"While shopping at a major retailer, I came across a quart of SAE 30W oil with a service rating of SA," recalls Nelson. "After reading the back of the package, I chuckled as I discovered it's stated not to be used in any engine newer than 1930. Users need to ensure they're getting the right oil for their application. In most cases today, SL or SJ are the categories to stick with."
In addition to quality, the viscosity grade of the oil you choose is very important to engine performance because it refers to the oil's ability to flow. In warmer temperatures (anything over 40 degrees), you want to use a heavier oil (say, an SAE 30), because it's thicker and more viscous vs. a multi-grade oil like 5W-30 or 10W-30. This same oil, however, if used in the winter, will be too thick to easily coat engine parts and is also harder to start. So, in colder temperatures, it's necessary to use a thinner or multi-grade oil (5W-30 or 10W-30). Multi-grade oils don't thicken as much in colder temperatures and don't thin out as much in higher temperatures.
"In many instances, it's possible to use a multi-grade oil all year round," says Smith at Valvoline.
In some cases, synthetic lubricants can be a good choice for small gasoline engines because they perform well in any temperature range. The downside is they cost more, maybe as much as four times more for a quart.
Nelson notes for equipment that's used throughout the year, such as a generator or light tower, synthetic lubricants can be worth the extra cost because of the assurance they provide of proper lubrication and protection without the worries about keeping up with seasonal temperature changes.
While more flexible in varying temperatures, synthetic lubricants still require the same change intervals as organic, or mineral-based, oils.
"Most Honda General Purpose Engines recommend that the first oil change occurs at the 20- to 25-hour time frame and then about every 100 hours or once a year," says Joel Borowski, manager of technical operations for Honda Engines. "The oil should be changed more frequently in dusty or severe conditions."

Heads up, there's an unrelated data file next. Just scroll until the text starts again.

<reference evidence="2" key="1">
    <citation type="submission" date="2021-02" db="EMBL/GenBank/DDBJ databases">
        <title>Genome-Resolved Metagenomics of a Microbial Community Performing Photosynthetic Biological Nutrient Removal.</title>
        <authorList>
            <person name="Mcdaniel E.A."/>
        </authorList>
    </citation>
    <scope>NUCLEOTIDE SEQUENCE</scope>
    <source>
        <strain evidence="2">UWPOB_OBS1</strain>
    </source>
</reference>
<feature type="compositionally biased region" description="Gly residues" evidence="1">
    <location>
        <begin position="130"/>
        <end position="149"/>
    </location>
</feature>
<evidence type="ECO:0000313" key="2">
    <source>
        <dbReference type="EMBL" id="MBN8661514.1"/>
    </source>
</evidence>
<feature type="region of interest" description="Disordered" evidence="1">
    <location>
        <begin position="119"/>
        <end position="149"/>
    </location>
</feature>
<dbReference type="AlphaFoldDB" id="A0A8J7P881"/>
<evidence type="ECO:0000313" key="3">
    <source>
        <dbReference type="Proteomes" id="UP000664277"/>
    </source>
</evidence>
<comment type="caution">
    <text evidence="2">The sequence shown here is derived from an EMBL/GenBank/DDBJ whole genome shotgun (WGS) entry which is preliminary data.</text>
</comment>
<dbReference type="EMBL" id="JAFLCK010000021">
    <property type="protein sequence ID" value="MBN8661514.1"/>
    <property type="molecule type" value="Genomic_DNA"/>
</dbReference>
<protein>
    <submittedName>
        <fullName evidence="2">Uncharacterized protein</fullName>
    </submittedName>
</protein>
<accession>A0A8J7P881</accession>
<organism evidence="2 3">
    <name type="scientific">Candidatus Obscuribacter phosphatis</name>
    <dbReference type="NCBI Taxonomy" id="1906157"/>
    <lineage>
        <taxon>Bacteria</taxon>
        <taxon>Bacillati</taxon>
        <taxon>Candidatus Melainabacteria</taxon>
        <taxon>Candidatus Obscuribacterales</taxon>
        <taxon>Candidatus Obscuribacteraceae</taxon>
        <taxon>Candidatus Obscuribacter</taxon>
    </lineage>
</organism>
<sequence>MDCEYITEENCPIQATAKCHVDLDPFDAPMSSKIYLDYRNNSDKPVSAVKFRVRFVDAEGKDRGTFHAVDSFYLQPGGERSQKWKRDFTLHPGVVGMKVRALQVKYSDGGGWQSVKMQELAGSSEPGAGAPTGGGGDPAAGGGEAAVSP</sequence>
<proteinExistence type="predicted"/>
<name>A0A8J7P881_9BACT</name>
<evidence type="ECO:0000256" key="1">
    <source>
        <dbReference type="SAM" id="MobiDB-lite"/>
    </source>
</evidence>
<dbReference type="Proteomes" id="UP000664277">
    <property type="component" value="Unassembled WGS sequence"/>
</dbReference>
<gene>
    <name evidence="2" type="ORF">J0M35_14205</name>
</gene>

He adds, "It's always recommended that the oil is changed when the engine is warm. This does two things: gets the contaminants that are in the engine suspended in the oil so they can be drained out and it allows for quicker and more complete oil drainage."
In between oil changes, it's a good idea to check the oil level frequently.
"I can't stress enough that rental businesses need to check the oil when a piece of equipment goes out and when it comes back in," says Nelson at Briggs & Stratton. "You need to make sure the oil is at the right level."
Borowski agrees, adding, "The rental business should ensure that the oil level is full when the customer takes the unit and that the customer knows how to check the level. The customer should know what oil is to be used in the engine if any oil needs to be added during the rental period. Oil weights should never be mixed in the engine. Using a different brand of oil is OK as long as it is the same weight."
While fuel producers do a good job of policing themselves in terms of meeting standards, there are things you can do to ensure the fuel you use is the highest quality and will provide the best performance.
Perhaps the most important point to remember with fuel is to use the freshest available.
"Fuel starts to degrade after about 30 days," says Nelson. "After that, the light ends of the fuel evaporate and when they're gone, all that's left are the heavy molecules. Then the fuel can't vaporize as easily. Fuel needs to vaporize because that's what actually makes it burn."
Old, stale fuel won't wreak havoc on engine parts the way low-quality oil will, but it will eventually gum up the carburetor, fuel line and fuel tank. Deposits build up, ultimately requiring parts to be replaced.
Less serious, but frustrating nonetheless is vapor lock, a phenomenon which occurs when fuel vaporizes too much, creating bubbles which clog the passageway to the carburetor jets, which then causes the engine to die. While not a permanent condition, vapor lock can frustrate a rental customer who rented a machine from you only to get it on the job and have the engine keep quitting.